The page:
US 20100068070 A1 Abstract A method of correcting fluid flow offset for an uncharacterized fluid handling system including a motor. The method includes running the motor at a reference fluid flow demand using generic coefficients, and changing fluid flow demand from the reference fluid flow demand until the motor signals a power limit condition. When the motor signals the power limit condition, the fluid flow demand is noted. The operational fluid flow demands are scaled by a ratio of the noted fluid flow demand to the reference fluid flow demand.
Claims(16) 1. A method of correcting fluid flow offset for an uncharacterized fluid handling system including a motor, said method comprising:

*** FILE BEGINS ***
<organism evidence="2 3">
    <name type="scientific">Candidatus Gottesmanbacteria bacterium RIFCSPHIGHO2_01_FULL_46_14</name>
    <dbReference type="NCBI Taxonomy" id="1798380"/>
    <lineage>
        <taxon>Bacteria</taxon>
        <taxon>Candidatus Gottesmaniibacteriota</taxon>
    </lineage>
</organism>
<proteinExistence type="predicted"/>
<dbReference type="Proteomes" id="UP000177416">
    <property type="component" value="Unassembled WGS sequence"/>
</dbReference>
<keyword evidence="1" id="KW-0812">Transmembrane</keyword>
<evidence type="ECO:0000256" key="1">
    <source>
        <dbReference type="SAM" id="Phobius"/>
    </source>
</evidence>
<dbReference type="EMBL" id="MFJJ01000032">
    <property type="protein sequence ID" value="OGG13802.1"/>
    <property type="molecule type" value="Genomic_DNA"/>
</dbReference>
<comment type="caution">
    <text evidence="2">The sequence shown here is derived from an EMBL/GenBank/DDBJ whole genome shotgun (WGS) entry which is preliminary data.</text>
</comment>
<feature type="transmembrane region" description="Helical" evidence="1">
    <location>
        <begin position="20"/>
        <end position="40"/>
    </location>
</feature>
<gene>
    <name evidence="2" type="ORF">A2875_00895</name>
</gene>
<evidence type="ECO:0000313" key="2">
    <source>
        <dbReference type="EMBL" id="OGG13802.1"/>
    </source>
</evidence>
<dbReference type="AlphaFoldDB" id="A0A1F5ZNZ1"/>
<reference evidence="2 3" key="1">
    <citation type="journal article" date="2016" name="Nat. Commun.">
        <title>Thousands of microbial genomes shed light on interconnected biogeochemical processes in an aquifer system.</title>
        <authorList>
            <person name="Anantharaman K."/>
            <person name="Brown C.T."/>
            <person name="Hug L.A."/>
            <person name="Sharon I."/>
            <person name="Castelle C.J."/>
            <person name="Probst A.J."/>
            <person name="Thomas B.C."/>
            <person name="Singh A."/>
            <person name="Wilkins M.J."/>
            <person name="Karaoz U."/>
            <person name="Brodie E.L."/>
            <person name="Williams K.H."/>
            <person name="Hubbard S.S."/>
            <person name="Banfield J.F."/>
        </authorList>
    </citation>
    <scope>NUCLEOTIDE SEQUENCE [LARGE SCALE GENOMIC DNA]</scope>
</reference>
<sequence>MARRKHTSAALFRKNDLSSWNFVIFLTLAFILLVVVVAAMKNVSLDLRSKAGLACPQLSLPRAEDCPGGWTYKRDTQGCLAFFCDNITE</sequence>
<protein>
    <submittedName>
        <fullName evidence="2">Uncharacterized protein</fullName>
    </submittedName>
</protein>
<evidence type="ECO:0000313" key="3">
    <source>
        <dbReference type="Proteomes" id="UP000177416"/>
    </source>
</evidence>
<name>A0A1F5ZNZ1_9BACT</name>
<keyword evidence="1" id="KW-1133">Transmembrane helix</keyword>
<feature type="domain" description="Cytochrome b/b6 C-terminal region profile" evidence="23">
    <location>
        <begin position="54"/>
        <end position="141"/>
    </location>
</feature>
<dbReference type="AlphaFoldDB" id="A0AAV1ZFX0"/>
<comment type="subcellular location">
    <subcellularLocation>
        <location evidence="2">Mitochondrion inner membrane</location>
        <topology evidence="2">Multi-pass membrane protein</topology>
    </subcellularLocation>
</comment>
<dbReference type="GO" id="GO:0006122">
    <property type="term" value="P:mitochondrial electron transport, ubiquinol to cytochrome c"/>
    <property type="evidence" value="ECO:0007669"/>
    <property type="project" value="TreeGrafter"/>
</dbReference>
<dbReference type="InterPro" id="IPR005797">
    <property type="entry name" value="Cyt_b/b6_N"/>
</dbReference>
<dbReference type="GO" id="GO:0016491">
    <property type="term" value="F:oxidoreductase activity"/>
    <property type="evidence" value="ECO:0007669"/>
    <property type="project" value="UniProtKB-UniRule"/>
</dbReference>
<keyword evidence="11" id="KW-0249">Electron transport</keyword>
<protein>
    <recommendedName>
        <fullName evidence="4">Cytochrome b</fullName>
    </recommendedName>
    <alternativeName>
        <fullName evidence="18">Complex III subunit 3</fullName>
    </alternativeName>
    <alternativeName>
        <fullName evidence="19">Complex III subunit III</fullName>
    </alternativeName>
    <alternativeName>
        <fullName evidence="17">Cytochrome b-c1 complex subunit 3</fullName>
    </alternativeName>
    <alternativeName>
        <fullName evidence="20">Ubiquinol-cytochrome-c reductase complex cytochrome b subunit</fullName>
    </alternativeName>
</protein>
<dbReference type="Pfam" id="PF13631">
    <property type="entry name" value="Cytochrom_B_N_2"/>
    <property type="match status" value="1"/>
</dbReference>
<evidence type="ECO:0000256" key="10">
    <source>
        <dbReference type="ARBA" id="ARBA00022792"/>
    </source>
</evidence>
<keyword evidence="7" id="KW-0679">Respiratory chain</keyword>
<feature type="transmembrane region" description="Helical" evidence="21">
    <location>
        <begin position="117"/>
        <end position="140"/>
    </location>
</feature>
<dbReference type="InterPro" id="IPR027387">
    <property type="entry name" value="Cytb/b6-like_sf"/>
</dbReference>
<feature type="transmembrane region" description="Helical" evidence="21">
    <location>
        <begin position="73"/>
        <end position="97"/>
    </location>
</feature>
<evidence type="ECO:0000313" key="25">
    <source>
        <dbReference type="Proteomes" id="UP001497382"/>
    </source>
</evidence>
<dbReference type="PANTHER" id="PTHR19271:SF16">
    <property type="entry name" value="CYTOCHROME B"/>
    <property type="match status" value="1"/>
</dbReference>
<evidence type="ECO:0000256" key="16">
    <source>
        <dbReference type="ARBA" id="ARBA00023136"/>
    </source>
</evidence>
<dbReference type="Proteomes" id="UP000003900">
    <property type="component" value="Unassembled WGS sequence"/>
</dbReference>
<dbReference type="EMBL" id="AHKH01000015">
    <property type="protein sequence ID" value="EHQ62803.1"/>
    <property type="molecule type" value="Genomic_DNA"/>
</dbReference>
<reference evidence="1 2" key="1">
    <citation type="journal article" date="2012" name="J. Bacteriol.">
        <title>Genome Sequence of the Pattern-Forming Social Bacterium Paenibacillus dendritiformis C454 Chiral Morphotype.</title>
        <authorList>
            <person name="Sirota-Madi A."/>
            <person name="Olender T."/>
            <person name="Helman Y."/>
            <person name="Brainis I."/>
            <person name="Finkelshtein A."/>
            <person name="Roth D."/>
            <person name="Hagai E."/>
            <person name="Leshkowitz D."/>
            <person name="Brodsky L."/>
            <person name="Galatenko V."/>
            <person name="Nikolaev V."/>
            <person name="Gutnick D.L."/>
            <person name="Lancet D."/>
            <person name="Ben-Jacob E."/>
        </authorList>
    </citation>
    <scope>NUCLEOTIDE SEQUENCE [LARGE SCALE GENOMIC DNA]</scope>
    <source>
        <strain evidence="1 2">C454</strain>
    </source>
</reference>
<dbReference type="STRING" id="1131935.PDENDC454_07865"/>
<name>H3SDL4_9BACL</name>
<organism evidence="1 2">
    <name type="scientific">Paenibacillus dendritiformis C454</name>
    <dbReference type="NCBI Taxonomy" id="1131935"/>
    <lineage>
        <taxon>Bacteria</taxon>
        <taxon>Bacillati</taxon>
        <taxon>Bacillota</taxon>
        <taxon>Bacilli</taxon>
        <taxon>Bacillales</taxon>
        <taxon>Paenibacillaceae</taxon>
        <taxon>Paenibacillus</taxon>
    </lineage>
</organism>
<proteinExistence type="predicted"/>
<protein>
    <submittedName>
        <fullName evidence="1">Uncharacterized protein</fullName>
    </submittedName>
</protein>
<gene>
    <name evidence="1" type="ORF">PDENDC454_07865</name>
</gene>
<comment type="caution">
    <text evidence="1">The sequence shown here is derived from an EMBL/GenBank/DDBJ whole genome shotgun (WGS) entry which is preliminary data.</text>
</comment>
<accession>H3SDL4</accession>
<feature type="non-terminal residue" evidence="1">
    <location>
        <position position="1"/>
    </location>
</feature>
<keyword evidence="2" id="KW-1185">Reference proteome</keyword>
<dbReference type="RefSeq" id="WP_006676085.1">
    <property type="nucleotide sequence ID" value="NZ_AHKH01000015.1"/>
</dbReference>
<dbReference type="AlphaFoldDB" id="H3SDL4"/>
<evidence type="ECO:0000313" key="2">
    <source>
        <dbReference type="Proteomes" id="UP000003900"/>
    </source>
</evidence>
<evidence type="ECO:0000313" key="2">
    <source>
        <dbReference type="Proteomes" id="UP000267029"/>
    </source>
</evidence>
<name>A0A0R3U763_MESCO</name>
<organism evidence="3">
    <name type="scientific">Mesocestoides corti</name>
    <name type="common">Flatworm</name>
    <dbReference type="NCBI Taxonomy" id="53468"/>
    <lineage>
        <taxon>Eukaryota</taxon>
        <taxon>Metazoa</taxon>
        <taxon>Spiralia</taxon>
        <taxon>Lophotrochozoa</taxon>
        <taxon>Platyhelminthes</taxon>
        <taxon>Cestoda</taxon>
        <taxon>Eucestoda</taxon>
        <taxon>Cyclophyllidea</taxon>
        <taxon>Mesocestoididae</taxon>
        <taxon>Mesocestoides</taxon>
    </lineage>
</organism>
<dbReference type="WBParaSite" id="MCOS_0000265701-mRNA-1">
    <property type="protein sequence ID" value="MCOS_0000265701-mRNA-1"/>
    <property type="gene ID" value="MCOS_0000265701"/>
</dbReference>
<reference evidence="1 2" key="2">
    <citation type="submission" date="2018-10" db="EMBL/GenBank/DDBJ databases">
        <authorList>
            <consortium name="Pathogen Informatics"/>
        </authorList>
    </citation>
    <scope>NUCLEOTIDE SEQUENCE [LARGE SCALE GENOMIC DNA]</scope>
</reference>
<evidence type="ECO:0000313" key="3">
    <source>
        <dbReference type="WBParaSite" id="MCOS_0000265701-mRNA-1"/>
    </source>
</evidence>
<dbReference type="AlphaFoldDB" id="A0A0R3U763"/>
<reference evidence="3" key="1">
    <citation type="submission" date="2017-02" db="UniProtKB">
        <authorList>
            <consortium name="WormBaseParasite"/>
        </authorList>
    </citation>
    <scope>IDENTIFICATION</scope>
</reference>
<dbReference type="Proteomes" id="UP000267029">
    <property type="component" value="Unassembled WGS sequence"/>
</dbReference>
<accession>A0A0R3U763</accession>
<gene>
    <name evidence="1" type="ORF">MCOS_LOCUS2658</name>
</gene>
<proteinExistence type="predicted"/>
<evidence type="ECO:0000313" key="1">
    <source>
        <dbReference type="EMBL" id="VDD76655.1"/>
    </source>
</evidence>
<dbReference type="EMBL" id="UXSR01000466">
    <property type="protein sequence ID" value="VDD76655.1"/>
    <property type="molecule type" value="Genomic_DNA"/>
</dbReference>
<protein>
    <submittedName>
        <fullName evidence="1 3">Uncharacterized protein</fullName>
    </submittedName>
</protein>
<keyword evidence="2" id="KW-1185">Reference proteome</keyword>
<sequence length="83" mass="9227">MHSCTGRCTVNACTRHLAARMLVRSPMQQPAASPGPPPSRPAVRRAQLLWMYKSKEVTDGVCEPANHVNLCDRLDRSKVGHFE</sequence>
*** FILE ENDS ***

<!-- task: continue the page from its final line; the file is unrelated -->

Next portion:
running the motor at a reference fluid flow demand using generic coefficients; changing fluid flow demand from the reference fluid flow demand until the motor signals a power limit condition; noting the fluid flow demand when the motor signals the power limit condition; and scaling operational fluid flow demands by a ratio of the noted fluid flow demand to the reference fluid flow demand. 2. A method as set forth in 3. A method as set forth in 4. A method as set forth in ^{2}, where T represents the torque demand in Newton meters, s represents motor speed in revolutions per minute and A represents the fluid flow demand in cubic feet per minute.5. A method as set forth in 6. A method as set forth in 7. A method as set forth in 8. A method as set forth in 9. A method of correcting fluid flow offset for an uncharacterized fluid handling system including a motor, said method comprising: